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The skilled labor shortage in the construction industry continues to affect many companies’ ability to meet their performance and contractual obligations.

A Narrowing Labor Pipeline 

According to the Bureau of Labor Statistics, through the first quarter of 2018, employers have been looking to fill an average of nearly 225,000 construction jobs each month. The narrow talent pipeline has been particularly challenging for contractors during the summer months, the busiest season of the year for projects.

A survey jointly conducted in the second quarter of this year by USG Corp. and the U.S. Chamber of Commerce shows nine out of 10 contractors report a skilled labor shortage, particularly among concrete, electrical and drywall workers. Concern over the availability of steel erection tradespeople has grown since the first quarter of 2018, the report states.

Tackling the Problem 

The labor shortage is creating a host of issues, including financial losses and liability exposures, for contractors. Experienced risk consultants are working on a broad range of solutions to help construction companies mitigate some of the impact. The solutions include targeted claims review, contract review, proper implementation of loss control/safety measures and real-time analysis to help contractors better understand the financial impact of employee behavior.

Risk experts are also helping companies identify areas where costs can be reduced to allow payment of higher wages. Comprehensive workers’ compensation programs are being designed to address injuries that may result from understaffing.

Consider this case; a large mechanical contractor recently partnered with a risk adviser to conduct a review of its large claims and risk control measures. The review revealed that the company’s increasing workers’ compensation costs were driven by frequent workplace injuries due to inexperienced workers.

This escalating issue was having an impact on the company’s profits because the poor claims experience meant it couldn’t qualify for certain new projects. Following a detailed analysis of claim results, the company was able to identify claim trends and isolate the major causes of loss. Partnering with their risk adviser, they designed and implemented a targeted safety program for their employees. Subsequently, the detailed process reduced the company’s annual claims by more than $450,000 in the first year.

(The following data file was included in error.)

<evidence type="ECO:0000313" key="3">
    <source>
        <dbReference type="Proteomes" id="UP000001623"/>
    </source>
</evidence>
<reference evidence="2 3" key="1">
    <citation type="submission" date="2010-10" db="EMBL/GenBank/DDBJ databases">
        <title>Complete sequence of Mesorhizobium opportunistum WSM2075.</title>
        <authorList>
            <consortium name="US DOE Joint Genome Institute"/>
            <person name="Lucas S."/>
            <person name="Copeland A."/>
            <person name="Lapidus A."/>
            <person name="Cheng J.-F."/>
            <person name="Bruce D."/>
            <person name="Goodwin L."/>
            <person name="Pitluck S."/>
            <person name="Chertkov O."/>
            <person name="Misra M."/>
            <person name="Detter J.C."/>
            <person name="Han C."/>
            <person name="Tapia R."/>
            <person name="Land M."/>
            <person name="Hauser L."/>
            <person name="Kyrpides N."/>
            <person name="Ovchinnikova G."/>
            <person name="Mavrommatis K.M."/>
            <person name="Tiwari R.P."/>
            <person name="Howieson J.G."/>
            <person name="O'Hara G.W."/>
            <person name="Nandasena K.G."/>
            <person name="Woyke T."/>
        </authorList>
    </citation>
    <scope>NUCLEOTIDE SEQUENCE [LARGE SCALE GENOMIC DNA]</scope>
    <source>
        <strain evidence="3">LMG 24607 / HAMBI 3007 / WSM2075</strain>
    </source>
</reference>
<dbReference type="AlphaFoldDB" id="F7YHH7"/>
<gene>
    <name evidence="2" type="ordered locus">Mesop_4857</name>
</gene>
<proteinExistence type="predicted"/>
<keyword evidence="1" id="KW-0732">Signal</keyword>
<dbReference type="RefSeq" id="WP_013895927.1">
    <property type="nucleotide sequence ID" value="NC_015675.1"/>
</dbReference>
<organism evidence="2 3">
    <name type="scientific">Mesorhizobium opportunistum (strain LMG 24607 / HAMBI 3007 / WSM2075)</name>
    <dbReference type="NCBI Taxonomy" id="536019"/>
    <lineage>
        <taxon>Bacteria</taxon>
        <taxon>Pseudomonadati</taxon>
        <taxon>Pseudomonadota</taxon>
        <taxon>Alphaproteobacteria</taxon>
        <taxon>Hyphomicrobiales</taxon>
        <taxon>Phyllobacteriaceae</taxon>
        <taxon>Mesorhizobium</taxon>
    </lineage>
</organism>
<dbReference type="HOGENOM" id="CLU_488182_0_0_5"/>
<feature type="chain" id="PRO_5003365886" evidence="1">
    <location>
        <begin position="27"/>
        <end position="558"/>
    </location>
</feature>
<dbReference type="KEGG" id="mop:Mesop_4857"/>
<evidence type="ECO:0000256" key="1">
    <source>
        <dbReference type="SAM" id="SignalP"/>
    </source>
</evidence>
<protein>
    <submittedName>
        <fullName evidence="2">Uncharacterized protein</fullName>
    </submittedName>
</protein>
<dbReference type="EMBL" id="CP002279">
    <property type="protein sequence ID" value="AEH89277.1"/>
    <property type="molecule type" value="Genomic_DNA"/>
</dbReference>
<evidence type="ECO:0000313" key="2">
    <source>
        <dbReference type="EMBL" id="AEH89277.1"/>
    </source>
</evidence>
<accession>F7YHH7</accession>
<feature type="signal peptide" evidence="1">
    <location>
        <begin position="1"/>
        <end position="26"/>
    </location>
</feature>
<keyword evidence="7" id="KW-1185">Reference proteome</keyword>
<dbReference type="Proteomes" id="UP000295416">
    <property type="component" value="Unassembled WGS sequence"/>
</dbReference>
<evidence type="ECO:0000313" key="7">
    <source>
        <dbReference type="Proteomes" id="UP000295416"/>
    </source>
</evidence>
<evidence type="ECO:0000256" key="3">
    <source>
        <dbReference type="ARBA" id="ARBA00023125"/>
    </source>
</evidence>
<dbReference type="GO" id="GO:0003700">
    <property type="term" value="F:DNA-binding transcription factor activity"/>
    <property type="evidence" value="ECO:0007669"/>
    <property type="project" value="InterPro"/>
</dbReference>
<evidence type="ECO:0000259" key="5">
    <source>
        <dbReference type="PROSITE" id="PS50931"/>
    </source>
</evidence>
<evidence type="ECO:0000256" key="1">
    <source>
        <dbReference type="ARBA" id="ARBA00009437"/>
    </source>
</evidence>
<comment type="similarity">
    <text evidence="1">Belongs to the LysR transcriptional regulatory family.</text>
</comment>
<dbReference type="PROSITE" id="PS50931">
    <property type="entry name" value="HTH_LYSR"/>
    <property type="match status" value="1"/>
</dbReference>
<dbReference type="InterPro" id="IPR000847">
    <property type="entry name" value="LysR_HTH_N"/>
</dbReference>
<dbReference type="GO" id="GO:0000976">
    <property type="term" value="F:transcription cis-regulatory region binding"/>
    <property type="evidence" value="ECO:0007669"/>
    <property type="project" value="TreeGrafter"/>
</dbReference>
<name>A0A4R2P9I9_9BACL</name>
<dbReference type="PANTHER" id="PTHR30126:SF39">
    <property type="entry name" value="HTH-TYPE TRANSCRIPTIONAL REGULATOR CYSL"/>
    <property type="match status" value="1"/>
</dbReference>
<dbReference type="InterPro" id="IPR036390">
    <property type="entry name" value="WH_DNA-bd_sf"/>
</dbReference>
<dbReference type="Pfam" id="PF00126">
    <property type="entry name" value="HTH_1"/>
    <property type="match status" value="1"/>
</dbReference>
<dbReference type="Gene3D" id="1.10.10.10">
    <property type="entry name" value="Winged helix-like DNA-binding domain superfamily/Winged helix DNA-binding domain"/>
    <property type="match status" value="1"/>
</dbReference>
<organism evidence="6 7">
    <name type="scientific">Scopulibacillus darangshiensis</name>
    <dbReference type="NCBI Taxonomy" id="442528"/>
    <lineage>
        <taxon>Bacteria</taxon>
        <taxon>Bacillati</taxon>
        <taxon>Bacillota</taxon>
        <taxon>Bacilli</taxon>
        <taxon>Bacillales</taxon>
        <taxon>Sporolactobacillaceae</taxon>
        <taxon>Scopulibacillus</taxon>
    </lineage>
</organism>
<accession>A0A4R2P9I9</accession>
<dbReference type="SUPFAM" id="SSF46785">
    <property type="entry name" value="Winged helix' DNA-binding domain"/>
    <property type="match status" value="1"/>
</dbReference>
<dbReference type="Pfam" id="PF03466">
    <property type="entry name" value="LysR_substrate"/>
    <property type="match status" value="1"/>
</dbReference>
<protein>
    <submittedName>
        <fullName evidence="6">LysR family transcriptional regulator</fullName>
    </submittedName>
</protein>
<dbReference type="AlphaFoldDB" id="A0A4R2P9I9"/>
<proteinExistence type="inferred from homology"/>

Tips for Minimizing Labor-Related Challenges

Despite the growing optimism and steady revenue growth within the U.S. construction industry, many contractors fear the labor shortage crisis will continue to worsen in the next six months, according to the USG/US Chamber of Commerce report.

As the pace of new projects picks up, it is more important than ever for contractors to pay close attention to contracts and insurance programs and seek expert risk management advice to ensure important details are not overlooked.

Five important tips to help construction companies minimize labor-related challenges are:

  1. Prepare detailed pre-employment as well as post-offer screenings with the goal of assessing candidates’ strengths and weaknesses.
  2. Provide in-house safety training programs to employees, especially new hires. Partner with a risk adviser or insurance carrier(s) to develop a training schedule that meets company needs. A number of construction industry groups offer training courses that companies can participate in at little to no cost.
  3. Take a serious position and ownership of the company’s claims trend analysis and identify problem areas sooner rather than later. Once identified, implementing corrective procedures will be critical for future success.
  4. Develop a culture of safety among all individuals within the company from the CEO to the administrative assistant. Safety is not just a craft labor or field issue.
  5. Require that all subcontractor agreements include indemnification or hold harmless language and “additional insured” coverage so the company is protected in the event of a loss. Understand the company’s risk tolerance. Do not engage in large, long-term projects if the organization’s current staffing capacity can only accommodate smaller jobs with shorter schedules.
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